A White Room
Stephanie Carroll’s 2013 novel A White Room opens with an epigraph by Charlotte Perkins Gilman, which is apt, since the novel owes a clear debt to that author’s iconic 1892 short story The Yellow Wallpaper in both its atmosphere and its sometimes surreal portrait of the quiet madness and oppressions faced by “well-born” married women of a century ago.
As Carroll’s novel opens, young Emeline Evans is dreaming of becoming a nurse in 1900, only to see those dreams dashed when the sudden death of her father forces her to marry a dour lawyer named John Dorr (a man, needless to say, whom she does not love) because he can help support the rest of her family. She moves with him to a house far from her St. Louis, Missouri home, and in short order her boredom, sadness, and frustration combine to make the house seem like a living, malevolent presence.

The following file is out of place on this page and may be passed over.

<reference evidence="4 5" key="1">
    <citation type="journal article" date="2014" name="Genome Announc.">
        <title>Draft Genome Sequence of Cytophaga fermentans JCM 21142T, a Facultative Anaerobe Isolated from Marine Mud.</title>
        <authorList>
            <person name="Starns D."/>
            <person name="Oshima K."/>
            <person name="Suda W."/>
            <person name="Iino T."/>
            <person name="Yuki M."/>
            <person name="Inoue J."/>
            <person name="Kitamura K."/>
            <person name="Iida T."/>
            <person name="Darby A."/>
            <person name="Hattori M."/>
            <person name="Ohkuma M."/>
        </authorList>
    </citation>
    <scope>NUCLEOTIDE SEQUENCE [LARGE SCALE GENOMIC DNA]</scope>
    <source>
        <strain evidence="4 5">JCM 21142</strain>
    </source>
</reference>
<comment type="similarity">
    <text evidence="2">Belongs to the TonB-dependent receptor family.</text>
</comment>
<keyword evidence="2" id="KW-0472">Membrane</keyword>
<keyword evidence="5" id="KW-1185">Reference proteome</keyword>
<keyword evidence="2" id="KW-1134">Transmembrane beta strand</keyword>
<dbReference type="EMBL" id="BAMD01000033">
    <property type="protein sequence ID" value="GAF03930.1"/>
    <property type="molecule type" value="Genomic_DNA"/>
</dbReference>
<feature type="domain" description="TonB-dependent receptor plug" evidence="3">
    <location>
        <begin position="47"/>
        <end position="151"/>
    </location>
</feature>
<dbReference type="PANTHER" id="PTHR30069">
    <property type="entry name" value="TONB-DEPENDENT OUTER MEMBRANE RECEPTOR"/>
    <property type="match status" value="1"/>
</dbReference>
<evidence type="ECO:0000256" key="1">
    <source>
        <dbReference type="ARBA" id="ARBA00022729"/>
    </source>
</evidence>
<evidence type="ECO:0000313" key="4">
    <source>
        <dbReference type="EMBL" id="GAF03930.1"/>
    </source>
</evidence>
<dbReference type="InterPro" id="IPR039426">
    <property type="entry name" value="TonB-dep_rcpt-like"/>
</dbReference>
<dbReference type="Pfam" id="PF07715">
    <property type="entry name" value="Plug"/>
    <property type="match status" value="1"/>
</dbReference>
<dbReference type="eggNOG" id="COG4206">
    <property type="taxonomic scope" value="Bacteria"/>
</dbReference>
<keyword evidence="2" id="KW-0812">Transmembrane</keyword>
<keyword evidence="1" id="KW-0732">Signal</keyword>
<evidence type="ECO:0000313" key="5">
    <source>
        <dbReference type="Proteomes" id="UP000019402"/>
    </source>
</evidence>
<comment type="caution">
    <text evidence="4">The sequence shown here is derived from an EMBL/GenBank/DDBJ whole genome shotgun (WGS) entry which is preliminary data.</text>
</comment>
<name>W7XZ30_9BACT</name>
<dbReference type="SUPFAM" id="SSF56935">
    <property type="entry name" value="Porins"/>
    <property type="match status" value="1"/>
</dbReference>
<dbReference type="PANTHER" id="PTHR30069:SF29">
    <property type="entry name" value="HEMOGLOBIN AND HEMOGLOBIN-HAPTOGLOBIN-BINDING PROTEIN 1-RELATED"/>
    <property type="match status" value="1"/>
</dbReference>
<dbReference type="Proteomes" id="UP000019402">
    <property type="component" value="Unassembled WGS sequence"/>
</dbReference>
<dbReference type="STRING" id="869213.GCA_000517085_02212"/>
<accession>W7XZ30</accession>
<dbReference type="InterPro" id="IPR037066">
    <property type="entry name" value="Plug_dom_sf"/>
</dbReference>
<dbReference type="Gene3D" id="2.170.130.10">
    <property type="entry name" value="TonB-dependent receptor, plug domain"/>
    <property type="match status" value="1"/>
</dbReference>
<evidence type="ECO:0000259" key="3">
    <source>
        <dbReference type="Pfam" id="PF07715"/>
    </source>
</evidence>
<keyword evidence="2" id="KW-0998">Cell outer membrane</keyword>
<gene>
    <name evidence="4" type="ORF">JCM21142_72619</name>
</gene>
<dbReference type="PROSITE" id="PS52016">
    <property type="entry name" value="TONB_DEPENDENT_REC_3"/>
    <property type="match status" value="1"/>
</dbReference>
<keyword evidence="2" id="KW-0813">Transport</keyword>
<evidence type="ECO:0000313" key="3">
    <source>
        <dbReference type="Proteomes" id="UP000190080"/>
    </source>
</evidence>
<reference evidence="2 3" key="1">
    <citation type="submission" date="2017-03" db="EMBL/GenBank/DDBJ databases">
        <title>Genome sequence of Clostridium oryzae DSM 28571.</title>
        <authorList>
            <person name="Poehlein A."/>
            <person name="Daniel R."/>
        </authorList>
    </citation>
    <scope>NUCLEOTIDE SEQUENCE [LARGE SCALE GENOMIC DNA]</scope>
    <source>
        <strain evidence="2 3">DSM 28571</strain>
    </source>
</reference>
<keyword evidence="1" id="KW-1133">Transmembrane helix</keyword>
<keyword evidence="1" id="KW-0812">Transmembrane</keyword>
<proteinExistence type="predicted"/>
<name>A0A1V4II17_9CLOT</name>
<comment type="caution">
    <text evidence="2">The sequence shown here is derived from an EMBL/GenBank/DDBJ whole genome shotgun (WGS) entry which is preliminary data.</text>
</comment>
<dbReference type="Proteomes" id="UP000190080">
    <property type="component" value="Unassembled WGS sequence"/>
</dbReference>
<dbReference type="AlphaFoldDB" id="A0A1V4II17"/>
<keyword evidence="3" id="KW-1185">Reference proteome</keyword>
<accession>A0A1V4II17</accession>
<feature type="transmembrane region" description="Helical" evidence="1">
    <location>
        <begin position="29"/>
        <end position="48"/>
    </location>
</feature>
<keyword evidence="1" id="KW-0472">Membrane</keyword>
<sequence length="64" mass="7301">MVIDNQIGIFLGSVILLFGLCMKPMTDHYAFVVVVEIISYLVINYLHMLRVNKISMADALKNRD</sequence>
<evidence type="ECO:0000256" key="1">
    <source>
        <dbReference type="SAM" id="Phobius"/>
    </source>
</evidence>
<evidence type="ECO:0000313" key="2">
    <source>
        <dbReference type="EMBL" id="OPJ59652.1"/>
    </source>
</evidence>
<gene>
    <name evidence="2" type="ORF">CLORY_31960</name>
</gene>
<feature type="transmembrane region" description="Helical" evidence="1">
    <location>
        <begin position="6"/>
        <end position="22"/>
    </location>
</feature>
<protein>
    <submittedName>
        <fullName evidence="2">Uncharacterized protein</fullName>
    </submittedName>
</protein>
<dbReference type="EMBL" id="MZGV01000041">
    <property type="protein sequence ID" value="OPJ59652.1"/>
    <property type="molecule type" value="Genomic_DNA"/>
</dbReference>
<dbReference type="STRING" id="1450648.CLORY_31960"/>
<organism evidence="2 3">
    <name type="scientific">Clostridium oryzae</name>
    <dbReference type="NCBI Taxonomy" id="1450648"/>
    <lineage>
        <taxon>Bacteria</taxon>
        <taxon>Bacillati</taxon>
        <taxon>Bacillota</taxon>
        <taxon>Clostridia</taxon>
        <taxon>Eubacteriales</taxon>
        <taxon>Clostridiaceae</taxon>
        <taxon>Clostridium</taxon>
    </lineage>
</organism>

Emeline struggles valiantly against this oppression, eventually taking work as an unlicensed nurse despite the heavy penalties detection would have brought on her. Carroll portrays these struggles with a great deal of grace and pathos, and in Emeline she’s created a truly memorable character.